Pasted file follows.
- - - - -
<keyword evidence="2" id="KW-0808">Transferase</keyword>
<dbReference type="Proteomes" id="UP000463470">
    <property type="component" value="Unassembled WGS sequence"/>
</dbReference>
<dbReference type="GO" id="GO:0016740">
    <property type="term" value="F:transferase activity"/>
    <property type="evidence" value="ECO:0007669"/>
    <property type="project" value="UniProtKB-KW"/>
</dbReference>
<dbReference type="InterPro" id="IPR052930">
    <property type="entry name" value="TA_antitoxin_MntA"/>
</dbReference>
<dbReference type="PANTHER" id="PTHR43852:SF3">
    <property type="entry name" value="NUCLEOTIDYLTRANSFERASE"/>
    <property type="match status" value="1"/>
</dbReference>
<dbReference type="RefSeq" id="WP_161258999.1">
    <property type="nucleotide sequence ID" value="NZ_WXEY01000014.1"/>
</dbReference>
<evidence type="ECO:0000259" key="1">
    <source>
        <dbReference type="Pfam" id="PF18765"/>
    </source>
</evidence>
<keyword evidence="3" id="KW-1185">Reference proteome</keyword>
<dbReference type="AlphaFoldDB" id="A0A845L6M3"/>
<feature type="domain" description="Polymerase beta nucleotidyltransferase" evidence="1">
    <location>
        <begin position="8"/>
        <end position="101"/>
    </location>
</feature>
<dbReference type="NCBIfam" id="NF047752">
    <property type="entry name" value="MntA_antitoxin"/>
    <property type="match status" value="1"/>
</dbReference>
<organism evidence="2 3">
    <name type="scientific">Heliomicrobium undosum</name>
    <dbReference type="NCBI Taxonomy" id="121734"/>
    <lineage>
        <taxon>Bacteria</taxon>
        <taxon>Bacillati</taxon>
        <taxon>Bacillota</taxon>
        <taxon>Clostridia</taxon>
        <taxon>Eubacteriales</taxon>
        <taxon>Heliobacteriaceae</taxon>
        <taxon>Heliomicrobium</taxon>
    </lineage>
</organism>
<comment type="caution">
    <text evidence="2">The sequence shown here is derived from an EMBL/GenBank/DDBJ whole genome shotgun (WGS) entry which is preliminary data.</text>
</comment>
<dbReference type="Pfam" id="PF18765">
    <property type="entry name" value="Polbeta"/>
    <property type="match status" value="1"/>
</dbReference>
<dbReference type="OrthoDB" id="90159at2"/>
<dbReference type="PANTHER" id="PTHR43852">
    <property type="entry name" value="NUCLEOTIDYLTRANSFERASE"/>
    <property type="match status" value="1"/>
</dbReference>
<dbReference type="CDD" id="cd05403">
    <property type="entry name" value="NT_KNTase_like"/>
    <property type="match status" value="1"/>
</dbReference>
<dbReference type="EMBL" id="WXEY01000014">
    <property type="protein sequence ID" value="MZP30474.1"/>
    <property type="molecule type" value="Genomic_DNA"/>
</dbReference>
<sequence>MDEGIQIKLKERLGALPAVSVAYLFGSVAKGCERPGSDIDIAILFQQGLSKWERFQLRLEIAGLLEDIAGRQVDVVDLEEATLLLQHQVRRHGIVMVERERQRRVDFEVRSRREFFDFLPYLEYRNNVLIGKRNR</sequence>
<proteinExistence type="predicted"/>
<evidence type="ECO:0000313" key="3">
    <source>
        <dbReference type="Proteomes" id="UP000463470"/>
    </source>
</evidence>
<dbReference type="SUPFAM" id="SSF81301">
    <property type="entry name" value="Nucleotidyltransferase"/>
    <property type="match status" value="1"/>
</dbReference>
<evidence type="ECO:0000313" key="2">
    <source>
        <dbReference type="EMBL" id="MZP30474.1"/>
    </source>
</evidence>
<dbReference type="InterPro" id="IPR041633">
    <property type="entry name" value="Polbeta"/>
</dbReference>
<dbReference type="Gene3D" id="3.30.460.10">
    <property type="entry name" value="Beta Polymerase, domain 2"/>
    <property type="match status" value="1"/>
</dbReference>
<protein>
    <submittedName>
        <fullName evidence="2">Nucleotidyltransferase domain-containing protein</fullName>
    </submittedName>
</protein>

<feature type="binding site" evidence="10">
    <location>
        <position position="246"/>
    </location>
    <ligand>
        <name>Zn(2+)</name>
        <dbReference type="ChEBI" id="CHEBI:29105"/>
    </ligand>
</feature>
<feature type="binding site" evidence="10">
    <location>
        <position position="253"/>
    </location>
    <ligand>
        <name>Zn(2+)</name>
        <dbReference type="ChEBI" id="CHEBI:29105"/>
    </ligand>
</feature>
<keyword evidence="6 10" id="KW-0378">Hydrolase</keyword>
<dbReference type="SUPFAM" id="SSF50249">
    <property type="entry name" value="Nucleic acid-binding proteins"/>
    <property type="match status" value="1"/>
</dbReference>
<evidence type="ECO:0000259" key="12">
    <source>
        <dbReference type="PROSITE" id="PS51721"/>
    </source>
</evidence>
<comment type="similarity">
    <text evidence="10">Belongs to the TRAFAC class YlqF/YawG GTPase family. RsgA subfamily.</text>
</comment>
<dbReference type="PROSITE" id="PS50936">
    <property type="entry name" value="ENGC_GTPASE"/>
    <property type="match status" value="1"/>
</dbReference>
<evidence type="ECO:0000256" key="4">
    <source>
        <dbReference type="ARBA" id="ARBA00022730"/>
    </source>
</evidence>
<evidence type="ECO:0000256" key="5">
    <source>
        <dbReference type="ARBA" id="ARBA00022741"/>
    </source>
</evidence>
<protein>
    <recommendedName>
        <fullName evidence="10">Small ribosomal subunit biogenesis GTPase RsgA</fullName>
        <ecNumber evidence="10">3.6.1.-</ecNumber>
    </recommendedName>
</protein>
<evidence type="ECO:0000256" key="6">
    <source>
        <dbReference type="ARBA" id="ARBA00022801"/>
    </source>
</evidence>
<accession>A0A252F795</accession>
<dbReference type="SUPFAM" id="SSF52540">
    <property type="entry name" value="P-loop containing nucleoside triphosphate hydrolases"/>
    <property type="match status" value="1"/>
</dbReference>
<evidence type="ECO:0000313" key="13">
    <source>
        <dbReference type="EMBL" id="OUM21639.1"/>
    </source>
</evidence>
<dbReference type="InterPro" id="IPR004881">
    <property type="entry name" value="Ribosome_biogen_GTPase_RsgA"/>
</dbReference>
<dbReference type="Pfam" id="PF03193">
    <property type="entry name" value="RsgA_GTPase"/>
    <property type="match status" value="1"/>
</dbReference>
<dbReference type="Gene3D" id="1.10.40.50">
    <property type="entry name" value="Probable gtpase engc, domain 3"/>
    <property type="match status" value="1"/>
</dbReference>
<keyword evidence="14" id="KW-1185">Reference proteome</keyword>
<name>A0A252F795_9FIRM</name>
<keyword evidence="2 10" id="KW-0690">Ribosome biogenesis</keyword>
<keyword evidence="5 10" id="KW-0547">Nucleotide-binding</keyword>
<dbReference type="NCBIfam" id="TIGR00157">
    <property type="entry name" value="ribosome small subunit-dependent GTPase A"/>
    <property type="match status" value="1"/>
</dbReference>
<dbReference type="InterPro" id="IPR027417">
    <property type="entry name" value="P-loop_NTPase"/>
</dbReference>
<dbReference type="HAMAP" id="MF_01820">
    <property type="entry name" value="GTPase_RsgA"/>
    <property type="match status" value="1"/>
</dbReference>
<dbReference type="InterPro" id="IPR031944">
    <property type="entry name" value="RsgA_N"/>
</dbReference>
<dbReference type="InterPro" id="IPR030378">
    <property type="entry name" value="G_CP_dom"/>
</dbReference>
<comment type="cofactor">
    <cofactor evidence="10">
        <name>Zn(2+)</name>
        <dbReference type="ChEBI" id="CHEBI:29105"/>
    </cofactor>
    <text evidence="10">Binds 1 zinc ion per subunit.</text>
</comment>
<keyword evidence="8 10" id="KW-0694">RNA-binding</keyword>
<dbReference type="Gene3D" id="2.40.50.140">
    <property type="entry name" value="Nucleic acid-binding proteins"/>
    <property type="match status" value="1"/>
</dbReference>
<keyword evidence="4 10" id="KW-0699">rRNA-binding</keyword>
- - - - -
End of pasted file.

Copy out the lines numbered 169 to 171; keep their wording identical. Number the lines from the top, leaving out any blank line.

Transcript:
    <property type="match status" value="1"/>
</dbReference>
<dbReference type="Gene3D" id="1.10.40.50">